In a piquant situation I decided to go away from the Ashram and stay in Gujarat for a long time. Dr. Krishna Rao, who is now in the Ashram, arranged for my taxi and took me straight to the residence of a friend of his that is just in front of the Balaknath Temple in Delhi. There I had a few days' rest, when also I had a little time to read the manuscript of my The Philosophy of the Bhagavadgita, to pursue which every day Devinder Kumar, my old friend, used to see me in that house and hurry me to complete the manuscript. He took the entire responsibility of printing, and sent the printed copies to my Gujarat address. My stay in Gujarat is a story by itself. Dr. Gandhara Bhatt of Dhrangadhra, Dr. Adhwaryoo of Virnagar, Sri Pran Lal Mehta of Rajkot were some of the highlights who took care of me while I was in Gujarat. At that time it was that I ventured to visit the holy Somnath Temple on the western ocean together with Dr. Adhwaryoo, and on the way I saw Bhavalka Tirth, where Sri Krishna is supposed to have left his body after a hunter of Bhavalka shot his toe by mistaking it for the beak of a bird. This story is beautifully narrated in the Srimad Bhagavata Mahapurana. I also visited nearby the place where Arjuna is supposed to have performed the last rites of Krishna's remains. I also saw a cave nearby into which Balarama seems to have entered in the form of a large snake, because Balarama is supposed to be an incarnation of Ananta, the Divine Snake, and Krishna being Narayana Himself. The present temple of Somnath is a stupendous structure in stone, all of which is the result of the Defense Minister, Sardar Patel, insisting against Jawarharlal Nehru that the funds for the building should be provided by the State, since he considered the temple as a monument of India's great culture, and not merely a religious place of worship. To this proposal Nehru had to give his consent, though against his personal desire. Nearby was a small temple that they say is the remnant of the Siva Linga, left after the ravage caused by the invasion of Mahamud of Ghazni in ancient times. The temple structure is expanding almost every year by increasing additional accommodation for pilgrims to witness the Arati. This temple is not like a temple that you see everywhere. People cannot go in, prostrate themselves before the Deity and do anything there. There is only one person, known as the Pujari, who alone is responsible for the timely worship. At twelve o'clock noon every day the bell rings and the Pujari raises the holy light, performs the worship, where the Puja ends. Very simple, but grand. There is an arrow projecting from the temple towards the sea, indicating the place where Ghazni Mahamud in his invasion broke the Lingum and threw it into the ocean.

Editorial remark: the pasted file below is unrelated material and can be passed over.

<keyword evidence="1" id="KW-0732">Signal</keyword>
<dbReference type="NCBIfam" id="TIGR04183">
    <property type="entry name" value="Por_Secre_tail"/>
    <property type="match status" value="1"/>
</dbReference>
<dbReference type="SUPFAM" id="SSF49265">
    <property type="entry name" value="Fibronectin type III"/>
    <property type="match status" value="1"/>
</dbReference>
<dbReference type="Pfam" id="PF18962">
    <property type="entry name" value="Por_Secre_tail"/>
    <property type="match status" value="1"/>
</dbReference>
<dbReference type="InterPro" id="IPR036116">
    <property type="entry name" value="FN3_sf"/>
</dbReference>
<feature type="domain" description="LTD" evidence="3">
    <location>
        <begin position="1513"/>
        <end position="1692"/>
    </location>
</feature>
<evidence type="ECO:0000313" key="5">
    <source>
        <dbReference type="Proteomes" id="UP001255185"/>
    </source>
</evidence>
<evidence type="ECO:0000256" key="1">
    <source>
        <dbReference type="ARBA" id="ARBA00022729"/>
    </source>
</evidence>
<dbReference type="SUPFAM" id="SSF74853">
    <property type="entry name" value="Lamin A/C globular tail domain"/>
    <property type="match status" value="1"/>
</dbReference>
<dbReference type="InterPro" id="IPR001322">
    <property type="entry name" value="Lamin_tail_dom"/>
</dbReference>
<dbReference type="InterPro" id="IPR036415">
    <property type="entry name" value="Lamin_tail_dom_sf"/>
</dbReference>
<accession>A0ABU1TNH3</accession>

I stayed for a week or so in the Rest House of the institution, known as Sharadagram, a High School run under Gandhian principles, where I was received well due to the arrangements made by Dr. Adhwaryoo lovingly. Dr. Adhwaryoo allotted his car, his driver and his cook entirely at my disposal, so that I may go wherever I liked and eat the food that I chose. Such was the goodness of Dr. Adhwaryoo. After a while Dr. Adhwaryoo came there and took me to a place called Diu, where his wife was born. Evidently, it was in possession of the Portuguese earlier. The distance of travelling was so much that it tired me and I felt like dying when I came back. However, this is part of the story. On the way I saw, on the instruction of Dr. Adhwaryoo, a large tree with the girth worshipped by people called Prachi-Vriksha. People told me that it was under this tree that Sri Krishna sat and gave his last message to Uddhava, as is recorded in the Srimad Bhagavata Mahapurana.